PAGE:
The Social Media Grind

Learning the “do’s” and “don’t” in the world of nothing and everything!

I have been on social media for years, but I am only now beginning to understand it’s importance as a medium for for finding readers. Twitter is something that I underestimated and was at one point quite flippant about. I mean, Twitter? Come on, give me a break, I’m a writer, and you want me to express myself and get my point across in 280 words? Wait a minute! What’s that? Did you say 280 characters? Are you insane?

But that’s where its at and in all honesty could you think of a stupider concept. It’s 2021, and modern telecommunication has allowed us to talk to anyone we want in the world, and we choose to text. Text communication has been eroding the English language and I suppose, all languages worldwide since its conception. We’ve traded, “How are you for, “SUP?” Then some illiterate comes up with “AFAIR,” and instantly draws my scorn until I realize that AFAIR is not a poorly spelled descriptive of a love triangle but “AS FAR AS I RECALL.” And it doesn’t stop there. There’s all sorts of slangs being used to denegrate our language. Being a writer of crime-thrillers I perked up when I saw someone post BTK, and realized it was not the infamous serial killer, but some mope who made it “BACK TO THE KEYBOARD” likely after grabbing a Pop tart out of moms fridge.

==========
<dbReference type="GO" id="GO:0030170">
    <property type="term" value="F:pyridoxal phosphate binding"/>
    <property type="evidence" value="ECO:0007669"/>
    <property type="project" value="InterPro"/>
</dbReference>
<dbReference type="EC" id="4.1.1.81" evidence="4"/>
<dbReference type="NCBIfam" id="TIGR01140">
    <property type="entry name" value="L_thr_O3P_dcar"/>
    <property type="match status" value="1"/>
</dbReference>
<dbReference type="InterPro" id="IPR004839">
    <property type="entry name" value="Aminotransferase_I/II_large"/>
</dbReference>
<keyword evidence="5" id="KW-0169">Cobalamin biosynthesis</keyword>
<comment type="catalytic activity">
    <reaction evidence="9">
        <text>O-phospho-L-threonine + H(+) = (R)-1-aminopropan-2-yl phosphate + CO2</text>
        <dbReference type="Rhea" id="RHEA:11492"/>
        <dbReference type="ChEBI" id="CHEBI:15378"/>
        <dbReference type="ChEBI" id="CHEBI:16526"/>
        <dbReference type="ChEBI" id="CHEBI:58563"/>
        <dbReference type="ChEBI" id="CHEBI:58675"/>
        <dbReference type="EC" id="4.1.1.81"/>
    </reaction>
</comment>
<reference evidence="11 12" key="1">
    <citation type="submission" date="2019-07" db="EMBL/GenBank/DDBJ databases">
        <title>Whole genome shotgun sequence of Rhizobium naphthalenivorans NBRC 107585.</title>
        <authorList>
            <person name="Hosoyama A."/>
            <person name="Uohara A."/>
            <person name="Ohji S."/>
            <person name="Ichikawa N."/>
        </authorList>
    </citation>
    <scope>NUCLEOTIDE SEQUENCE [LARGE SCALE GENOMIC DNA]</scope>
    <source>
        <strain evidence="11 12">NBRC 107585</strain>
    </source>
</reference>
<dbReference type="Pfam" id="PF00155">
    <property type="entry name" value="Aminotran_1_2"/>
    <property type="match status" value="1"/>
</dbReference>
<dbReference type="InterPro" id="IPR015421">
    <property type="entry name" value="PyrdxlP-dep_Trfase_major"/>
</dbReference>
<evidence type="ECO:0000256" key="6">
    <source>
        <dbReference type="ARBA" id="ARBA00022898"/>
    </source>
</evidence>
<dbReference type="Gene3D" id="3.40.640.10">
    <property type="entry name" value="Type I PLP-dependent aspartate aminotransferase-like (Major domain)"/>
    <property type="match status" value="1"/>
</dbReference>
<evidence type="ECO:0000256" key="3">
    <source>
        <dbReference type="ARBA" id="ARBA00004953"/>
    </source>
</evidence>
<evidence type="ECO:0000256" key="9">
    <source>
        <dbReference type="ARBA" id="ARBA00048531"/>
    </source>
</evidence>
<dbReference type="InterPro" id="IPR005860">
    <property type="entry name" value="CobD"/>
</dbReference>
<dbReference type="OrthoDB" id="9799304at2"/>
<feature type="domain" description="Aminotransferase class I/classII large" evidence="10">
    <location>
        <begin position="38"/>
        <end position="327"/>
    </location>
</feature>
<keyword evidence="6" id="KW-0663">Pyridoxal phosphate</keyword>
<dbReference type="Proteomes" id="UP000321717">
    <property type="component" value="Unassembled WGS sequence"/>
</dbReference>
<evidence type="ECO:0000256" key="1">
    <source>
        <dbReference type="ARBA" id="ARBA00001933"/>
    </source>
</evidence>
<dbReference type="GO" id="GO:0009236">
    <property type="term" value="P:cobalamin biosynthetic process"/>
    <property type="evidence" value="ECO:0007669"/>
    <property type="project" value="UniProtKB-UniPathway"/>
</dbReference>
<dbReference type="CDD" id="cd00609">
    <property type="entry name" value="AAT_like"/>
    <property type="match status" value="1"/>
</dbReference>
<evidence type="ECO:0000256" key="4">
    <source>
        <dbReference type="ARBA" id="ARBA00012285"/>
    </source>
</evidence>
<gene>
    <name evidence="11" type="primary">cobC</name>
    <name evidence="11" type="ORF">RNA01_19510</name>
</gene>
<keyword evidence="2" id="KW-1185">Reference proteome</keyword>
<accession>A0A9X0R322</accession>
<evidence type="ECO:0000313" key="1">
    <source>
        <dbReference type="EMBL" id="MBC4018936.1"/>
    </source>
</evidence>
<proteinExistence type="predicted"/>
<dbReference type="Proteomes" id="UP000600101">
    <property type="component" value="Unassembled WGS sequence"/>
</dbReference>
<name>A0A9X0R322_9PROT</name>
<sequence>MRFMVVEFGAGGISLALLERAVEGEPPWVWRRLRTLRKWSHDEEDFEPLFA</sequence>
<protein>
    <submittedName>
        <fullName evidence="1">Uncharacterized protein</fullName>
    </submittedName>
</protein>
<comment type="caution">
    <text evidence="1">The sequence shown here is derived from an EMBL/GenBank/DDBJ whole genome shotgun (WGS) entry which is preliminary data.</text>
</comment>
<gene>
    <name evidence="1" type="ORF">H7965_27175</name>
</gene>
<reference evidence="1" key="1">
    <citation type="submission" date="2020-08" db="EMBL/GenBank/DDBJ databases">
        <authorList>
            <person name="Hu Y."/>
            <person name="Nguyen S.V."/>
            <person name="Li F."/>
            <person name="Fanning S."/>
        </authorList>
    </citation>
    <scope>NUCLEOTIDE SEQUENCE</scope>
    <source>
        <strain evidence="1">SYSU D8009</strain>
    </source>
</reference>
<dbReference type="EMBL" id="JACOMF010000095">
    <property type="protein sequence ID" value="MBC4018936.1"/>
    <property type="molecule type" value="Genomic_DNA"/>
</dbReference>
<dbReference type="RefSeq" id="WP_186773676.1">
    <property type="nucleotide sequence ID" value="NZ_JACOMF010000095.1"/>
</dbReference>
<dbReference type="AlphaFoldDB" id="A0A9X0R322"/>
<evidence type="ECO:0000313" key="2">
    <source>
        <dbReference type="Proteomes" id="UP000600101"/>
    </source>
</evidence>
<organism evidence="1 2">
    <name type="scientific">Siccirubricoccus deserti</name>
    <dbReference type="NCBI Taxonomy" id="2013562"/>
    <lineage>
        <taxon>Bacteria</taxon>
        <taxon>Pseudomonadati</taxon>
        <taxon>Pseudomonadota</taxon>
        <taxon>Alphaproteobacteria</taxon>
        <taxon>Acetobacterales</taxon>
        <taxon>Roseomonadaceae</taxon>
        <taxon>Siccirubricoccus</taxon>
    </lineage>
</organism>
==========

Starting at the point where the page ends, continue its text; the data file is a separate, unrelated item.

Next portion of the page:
It’s a hate relationship when you get right down to it. I don’t want to be on Twitter. It’s not that I don’t like people, I do, but I struggle with trying to look mildly amusing in 280 characters which amounts to roughly 55 words. And yes, I did google that, because in all honesty I didn’t know how many words I could slap together from the 280 characters some Pixel Nazi was rationing out per post.

Grudgingly I have embraced Twitter, and admittedly I’m still not the best at getting my message out. I’m trying to learn how to be less long-winded. But here’s the thing. If there is a “writer’s hell,” Twitter is is the special kind where you are forced to write synopsis after synopsis limited to 55 words. God forbid your sausage fingers misspell a word because then everyone will know you’re an illiterate twit and definitely buy your books. There’s no way to edit a tweet once you’ve sent it out and again folks, I’m a writer, I edit all my stuff. But it’s that first draft you see when the predictive text changes the word “tweet” to “twat” and I instinctively press post thinking I’ll get in the next draft.

I learned very quickly the only way to edit a tweet is to delete it, but in the twitter world, as many a sausage slinging politician, celebrity or athlete knows, that a tweet is never deleted if you have followers. Or worse, haters.

Twitter “do’s and don’t’s,” Trolls, Letterkenney, and Linwood Barclay

What I’ve learned is that for me, when it comes to Twitter, using it doesn’t come easy, either for pleasure or self promotion. Working through my 55 word synopsis, I am trying to tell people who I am, but I’m also looking to hang out and chew the rag like we’re at a bar in Letterkenney, Ontario having a conversation. Stormy, my significant other, hates the show, but I like it so expect some quotes, like this one: